Please tell us a little bit about the award’s jury.
We are fortunate to have some renowned science fiction personalities as our jury for 2017:
- Jeff VanderMeer is the NY Times bestselling author of the Southern Reach Trilogy, which is being adapted into a movie by Paramount Pictures. He has won the World Fantasy award, Nebula Award, and Shirley Jackson Award, among others, and his work has been translated into 36 languages.
- Usman Malik is a Pakistani American science fiction writer. His work has won the Bram Stoker and British Fantasy awards, been nominated for the World Fantasy Award, twice for the Nebula Award, and appeared in several Year’s Best anthologies.
- Mahvesh Murad is a science fiction critic, columnist and editor of anthologies such as Apex Book of World SF 4 and the upcoming The Djinn Falls in Love and Other Stories (Solaris Books). She is also the host of Tor.com’s weekly interview podcast Midnight in Karachi.
I would like to mention that the enthusiasm we received from them was exceptional which can only be attributed to their understanding of how transformational this genre can be.
It’s highly commendable that you have laid the foundation of this short story award. But it’s not merely a cash prize. There are also some other great incentives for the participants to compete to win the award. Would you like to share these incentives with our readers?
Definitely! The cash prize of Rs 50,000 is just a small part of the reward. What this award can do is catapult the writer of the winning story to limelight in a few short weeks. To start with, having your story reviewed by our jury – some of the well known writers and critics in the science fiction industry today- is in itself a big perk, but if that is not enough, the story will also be reviewed for possible publication in a high tier science fiction magazine by Ann VanderMeer. In addition to this, Seth Fishman who is a literary agent for The Gernert Company, will review the story for market guidance.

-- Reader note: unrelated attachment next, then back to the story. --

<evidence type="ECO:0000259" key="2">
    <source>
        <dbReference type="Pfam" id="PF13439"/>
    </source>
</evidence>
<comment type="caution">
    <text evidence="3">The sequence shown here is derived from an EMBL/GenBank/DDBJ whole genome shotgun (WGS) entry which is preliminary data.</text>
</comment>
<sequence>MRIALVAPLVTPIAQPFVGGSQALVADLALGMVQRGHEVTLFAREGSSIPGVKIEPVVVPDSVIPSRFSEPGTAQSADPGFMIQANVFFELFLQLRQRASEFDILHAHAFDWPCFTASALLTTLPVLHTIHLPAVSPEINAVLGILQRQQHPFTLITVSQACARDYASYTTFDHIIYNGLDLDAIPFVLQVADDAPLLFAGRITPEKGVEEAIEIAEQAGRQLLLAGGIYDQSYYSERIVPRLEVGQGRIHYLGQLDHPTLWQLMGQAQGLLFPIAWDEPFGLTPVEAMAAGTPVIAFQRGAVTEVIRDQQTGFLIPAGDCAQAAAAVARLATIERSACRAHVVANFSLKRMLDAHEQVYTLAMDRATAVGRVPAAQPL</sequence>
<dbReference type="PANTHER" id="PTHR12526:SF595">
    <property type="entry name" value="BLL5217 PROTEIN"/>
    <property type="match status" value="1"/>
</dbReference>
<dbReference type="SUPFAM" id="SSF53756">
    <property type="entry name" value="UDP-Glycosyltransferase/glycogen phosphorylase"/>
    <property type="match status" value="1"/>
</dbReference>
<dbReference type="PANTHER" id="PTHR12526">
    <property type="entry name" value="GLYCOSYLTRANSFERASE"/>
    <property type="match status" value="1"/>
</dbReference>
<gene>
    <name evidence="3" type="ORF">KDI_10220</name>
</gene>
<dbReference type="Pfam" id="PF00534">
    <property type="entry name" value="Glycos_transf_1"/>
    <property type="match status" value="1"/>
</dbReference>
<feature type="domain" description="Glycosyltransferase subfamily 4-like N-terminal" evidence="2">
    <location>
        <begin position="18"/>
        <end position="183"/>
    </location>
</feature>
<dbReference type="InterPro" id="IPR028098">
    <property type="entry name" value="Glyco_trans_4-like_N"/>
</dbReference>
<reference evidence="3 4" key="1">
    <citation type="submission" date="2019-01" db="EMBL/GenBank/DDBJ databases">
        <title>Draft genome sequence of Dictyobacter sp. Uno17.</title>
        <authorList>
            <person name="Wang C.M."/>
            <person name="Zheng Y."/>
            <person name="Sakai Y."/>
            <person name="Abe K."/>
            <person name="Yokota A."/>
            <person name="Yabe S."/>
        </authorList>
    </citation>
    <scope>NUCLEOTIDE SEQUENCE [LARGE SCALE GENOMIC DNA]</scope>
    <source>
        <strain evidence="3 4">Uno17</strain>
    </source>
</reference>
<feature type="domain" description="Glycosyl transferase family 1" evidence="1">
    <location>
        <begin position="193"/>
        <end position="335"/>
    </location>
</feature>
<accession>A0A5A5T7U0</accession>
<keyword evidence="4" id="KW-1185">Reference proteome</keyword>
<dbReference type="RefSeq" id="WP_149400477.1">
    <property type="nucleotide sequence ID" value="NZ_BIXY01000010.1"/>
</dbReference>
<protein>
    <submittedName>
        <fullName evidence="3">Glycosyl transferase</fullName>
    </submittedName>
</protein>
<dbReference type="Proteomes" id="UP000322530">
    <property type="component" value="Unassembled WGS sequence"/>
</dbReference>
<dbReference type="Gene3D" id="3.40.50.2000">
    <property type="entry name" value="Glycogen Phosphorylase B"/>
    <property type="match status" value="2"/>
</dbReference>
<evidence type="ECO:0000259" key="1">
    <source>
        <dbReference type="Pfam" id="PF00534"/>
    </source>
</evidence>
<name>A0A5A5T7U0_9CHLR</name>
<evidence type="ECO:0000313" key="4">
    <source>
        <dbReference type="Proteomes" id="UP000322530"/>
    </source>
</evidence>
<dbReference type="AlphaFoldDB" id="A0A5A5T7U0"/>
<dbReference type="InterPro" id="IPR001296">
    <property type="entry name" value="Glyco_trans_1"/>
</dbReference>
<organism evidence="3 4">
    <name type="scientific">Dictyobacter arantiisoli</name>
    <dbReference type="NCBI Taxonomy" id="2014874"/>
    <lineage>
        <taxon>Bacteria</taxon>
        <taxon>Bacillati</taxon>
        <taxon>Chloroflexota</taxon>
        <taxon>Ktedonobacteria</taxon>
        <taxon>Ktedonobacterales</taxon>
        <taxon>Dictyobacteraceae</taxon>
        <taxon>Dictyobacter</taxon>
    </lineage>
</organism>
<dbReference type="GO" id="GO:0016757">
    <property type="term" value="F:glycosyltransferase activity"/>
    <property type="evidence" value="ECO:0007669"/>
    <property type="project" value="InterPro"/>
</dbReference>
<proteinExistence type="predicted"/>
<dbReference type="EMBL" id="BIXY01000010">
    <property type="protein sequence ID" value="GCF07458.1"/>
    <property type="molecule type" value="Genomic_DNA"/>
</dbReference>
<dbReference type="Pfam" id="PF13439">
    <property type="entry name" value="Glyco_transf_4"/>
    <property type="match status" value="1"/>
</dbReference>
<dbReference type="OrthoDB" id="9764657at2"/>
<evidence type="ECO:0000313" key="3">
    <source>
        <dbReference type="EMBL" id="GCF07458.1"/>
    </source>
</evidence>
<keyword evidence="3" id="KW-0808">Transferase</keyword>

How can writers submit for the short story award? Are there any guidelines they need to follow?
We encourage everybody to submit their imaginative fiction stories for this award before the July 31st 2017 deadline. The story can be submitted directly on our website www.TheSalamAward.com There are no elaborate rules since we want to encourage a wider participation, but the story should be less than 10,000 words and should not have been published before. However, any stories that target a specific group or community, or contain hate speech would not be accepted.
Is there anything else you would like to add?
We want to encourage all the readers of DWL to attempt writing an imaginative fiction story for two very specific reasons. Firstly, when a lot of people hear the terms science fiction or imaginative fiction, they think about stereotypical themes like alien invasion or a zombie apocalypse, however, after spending just a little bit of time exploring what sub-genres exist in this category, the possibilities become endless. By attempting to write, you will get a chance to explore! The second and the most important reason is that reading and writing imaginative fiction allows you to question some of your well-established assumptions and lets you ask the most important question of all i.e. ‘What if?’ which is at the core of our progress as a species.
Please visit TheSalamAward.com to read the submission guidelines and submit your short story for the prize.